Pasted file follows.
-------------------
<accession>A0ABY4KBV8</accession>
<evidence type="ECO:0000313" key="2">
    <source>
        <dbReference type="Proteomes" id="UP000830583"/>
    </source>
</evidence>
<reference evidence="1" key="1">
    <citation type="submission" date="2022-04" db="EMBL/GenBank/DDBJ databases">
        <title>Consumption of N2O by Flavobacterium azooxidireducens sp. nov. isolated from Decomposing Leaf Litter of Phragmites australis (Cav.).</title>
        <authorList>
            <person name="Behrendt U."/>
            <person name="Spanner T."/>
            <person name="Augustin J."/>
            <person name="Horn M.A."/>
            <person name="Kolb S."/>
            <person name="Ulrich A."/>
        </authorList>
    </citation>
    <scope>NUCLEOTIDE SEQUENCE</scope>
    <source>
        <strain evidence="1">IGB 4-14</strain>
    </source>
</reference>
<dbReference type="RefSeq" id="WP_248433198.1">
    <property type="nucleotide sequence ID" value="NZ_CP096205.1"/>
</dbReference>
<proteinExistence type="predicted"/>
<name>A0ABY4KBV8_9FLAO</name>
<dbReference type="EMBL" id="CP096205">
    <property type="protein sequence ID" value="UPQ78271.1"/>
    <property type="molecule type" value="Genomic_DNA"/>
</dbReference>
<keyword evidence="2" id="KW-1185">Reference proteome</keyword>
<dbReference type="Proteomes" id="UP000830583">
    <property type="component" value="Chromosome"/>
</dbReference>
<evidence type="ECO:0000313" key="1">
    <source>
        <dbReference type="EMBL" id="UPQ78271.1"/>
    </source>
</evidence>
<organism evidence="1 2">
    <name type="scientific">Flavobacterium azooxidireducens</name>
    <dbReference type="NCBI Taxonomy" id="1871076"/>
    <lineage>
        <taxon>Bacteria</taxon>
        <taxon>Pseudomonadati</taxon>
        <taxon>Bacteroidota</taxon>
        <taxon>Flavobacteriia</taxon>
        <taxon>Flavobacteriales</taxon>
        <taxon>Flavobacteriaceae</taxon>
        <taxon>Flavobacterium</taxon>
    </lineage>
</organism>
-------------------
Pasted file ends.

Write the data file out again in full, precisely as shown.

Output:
<accession>A0ABY4KBV8</accession>
<evidence type="ECO:0000313" key="2">
    <source>
        <dbReference type="Proteomes" id="UP000830583"/>
    </source>
</evidence>
<reference evidence="1" key="1">
    <citation type="submission" date="2022-04" db="EMBL/GenBank/DDBJ databases">
        <title>Consumption of N2O by Flavobacterium azooxidireducens sp. nov. isolated from Decomposing Leaf Litter of Phragmites australis (Cav.).</title>
        <authorList>
            <person name="Behrendt U."/>
            <person name="Spanner T."/>
            <person name="Augustin J."/>
            <person name="Horn M.A."/>
            <person name="Kolb S."/>
            <person name="Ulrich A."/>
        </authorList>
    </citation>
    <scope>NUCLEOTIDE SEQUENCE</scope>
    <source>
        <strain evidence="1">IGB 4-14</strain>
    </source>
</reference>
<dbReference type="RefSeq" id="WP_248433198.1">
    <property type="nucleotide sequence ID" value="NZ_CP096205.1"/>
</dbReference>
<proteinExistence type="predicted"/>
<name>A0ABY4KBV8_9FLAO</name>
<dbReference type="EMBL" id="CP096205">
    <property type="protein sequence ID" value="UPQ78271.1"/>
    <property type="molecule type" value="Genomic_DNA"/>
</dbReference>
<keyword evidence="2" id="KW-1185">Reference proteome</keyword>
<dbReference type="Proteomes" id="UP000830583">
    <property type="component" value="Chromosome"/>
</dbReference>
<evidence type="ECO:0000313" key="1">
    <source>
        <dbReference type="EMBL" id="UPQ78271.1"/>
    </source>
</evidence>
<organism evidence="1 2">
    <name type="scientific">Flavobacterium azooxidireducens</name>
    <dbReference type="NCBI Taxonomy" id="1871076"/>
    <lineage>
        <taxon>Bacteria</taxon>
        <taxon>Pseudomonadati</taxon>
        <taxon>Bacteroidota</taxon>
        <taxon>Flavobacteriia</taxon>
        <taxon>Flavobacteriales</taxon>
        <taxon>Flavobacteriaceae</taxon>
        <taxon>Flavobacterium</taxon>
    </lineage>
</organism>